Sunday, September 02, 2007

Abu Ghraib investigation hampered by senior brass

In his article, Why the Pentagon Doesn’t Want Me to Testify About Abu Ghraib, Sam Provance, a former sergeant specializing in intelligence analysis, who served for five months at Abu Ghraib prison at the height of the abuses, writes of the Abu Ghraib investigation:

"Only one general officer passes the smell test, and he with flying colors -- Maj. Gen. Antonio Taguba.

"On Jan. 31, 2004, he was asked to look into the abuses at Abu Ghraib. A mark of his seriousness of purpose is the fact that Taguba completed his investigation in two months and did not sugarcoat his findings: 'Systemic and illegal abuse of detainees … numerous incidents of sadistic, blatant, and wanton criminal abuses.'

"He did an honest job, and we would probably not ever have seen his unvarnished findings had not some patriotic truth teller (aka leaker) made them available. That was the end of Taguba's Army career, however. Several months after his report was leaked, Taguba got a phone call from his boss telling him to retire.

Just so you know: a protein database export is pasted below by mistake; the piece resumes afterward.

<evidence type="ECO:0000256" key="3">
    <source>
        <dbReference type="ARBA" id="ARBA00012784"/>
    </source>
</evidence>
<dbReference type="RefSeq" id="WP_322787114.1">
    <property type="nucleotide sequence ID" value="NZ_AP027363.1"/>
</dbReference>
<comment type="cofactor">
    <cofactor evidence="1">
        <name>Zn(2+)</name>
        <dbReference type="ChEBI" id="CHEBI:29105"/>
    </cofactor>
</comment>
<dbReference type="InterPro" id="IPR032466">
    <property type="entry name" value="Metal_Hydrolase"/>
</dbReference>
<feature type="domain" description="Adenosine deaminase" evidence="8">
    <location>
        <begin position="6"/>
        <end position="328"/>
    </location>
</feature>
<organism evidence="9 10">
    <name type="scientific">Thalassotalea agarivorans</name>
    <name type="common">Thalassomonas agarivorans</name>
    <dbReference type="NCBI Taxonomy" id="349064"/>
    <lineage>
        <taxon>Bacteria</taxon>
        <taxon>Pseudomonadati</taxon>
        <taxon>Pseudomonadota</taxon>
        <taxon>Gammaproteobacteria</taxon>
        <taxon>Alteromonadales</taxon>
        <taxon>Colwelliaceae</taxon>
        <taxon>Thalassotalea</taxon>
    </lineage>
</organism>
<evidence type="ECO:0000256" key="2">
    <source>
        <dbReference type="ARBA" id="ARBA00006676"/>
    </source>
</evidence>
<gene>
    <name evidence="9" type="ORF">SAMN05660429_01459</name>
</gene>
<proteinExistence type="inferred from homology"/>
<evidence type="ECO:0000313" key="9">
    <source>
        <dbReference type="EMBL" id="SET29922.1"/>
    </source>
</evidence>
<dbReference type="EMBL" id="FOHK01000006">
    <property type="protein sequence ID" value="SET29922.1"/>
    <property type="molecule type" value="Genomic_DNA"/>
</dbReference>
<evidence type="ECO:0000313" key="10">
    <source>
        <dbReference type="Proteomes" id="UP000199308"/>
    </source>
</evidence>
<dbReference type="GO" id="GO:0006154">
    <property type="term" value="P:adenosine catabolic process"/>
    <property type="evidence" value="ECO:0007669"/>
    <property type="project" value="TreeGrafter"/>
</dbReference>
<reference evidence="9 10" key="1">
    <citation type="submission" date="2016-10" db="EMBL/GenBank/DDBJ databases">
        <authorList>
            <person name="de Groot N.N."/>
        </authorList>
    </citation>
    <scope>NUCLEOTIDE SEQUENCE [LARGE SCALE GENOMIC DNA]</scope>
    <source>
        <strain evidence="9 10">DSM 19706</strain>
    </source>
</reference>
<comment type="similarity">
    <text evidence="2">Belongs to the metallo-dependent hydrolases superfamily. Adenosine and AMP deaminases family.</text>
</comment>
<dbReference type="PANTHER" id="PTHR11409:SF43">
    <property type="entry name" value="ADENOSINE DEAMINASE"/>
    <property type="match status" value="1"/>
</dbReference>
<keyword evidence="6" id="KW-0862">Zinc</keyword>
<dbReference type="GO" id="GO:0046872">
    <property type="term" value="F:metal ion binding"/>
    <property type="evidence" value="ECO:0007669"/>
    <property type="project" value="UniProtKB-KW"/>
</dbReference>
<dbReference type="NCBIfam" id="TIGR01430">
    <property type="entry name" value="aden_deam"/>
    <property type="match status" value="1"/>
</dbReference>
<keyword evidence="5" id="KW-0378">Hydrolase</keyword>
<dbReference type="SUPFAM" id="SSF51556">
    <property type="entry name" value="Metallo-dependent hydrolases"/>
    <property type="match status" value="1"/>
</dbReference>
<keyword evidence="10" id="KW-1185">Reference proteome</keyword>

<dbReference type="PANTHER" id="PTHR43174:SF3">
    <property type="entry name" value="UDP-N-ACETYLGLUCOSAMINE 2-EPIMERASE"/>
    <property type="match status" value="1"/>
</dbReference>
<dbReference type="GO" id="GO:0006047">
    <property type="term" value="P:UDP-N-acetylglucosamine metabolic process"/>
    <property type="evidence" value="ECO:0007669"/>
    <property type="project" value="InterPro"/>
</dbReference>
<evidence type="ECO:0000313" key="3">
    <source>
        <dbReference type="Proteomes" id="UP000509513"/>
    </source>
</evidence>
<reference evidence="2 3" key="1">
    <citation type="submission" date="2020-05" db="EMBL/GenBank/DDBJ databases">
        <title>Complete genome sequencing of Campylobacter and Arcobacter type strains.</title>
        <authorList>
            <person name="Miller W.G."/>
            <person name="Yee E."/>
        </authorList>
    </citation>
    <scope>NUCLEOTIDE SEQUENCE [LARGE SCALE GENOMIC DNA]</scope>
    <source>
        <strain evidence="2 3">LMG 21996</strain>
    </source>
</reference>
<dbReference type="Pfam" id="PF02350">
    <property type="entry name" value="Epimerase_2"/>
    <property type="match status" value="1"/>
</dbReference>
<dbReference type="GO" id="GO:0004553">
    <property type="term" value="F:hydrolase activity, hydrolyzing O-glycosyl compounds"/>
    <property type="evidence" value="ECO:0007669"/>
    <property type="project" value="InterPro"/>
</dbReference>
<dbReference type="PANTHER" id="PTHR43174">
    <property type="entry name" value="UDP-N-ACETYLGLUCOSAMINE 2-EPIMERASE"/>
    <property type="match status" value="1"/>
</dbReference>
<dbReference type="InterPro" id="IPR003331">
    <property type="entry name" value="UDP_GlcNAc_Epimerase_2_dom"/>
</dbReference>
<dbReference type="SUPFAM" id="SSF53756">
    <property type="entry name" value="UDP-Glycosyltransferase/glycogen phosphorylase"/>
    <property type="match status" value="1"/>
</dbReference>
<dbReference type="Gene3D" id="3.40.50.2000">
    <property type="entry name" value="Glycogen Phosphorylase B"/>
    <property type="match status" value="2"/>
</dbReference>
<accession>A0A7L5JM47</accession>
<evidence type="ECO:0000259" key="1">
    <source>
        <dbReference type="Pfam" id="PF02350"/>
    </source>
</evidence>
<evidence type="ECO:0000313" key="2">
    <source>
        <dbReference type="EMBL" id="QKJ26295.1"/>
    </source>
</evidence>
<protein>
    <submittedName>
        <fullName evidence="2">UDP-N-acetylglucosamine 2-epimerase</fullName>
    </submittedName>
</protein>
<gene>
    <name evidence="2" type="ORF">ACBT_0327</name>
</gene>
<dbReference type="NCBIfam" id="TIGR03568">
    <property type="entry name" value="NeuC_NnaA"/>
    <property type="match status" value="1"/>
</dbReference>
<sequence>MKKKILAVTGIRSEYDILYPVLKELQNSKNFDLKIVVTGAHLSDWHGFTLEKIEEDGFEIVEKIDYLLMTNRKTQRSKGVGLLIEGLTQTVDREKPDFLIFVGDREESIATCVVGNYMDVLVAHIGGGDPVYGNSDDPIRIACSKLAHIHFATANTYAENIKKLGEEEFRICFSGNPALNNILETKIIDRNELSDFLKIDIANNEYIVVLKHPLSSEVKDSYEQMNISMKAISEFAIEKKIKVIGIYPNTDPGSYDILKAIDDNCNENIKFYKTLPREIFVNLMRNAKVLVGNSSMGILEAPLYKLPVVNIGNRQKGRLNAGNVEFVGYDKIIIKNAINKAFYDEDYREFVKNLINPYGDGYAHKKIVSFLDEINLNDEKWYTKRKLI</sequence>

"Looking back, Taguba recently told Seymour Hersh, 'I assumed they wanted to know. I was ignorant of the setting.'

"The general spoke of his futile attempts to get senior generals to focus on the problem of torture. One lieutenant general was at least candid in rebuffing Taguba: 'I don't want to get involved … because what do you do with that information, once you know? ...'

"Taguba also spoke of the indignities thrown his way by Rumsfeld and martinets like Gen. John Abizaid who, like so many other high officials, civilian, as well as military, seem to have forgotten the oath we all took to defend the Constitution of the United States.

"A few weeks after his report became public, Abizaid turned to Taguba with a pointed warning: 'You and your report will be investigated.' Preferring to hold on to his belief in an Army led by generals with integrity, Taguba later expressed his disappointment that Abizaid would have that attitude.

"Awakening to the new reality, Taguba let it all out in a very telling way: 'I had been in the Army 32 years by then, and it was the first time that I thought I was in the Mafia.'"

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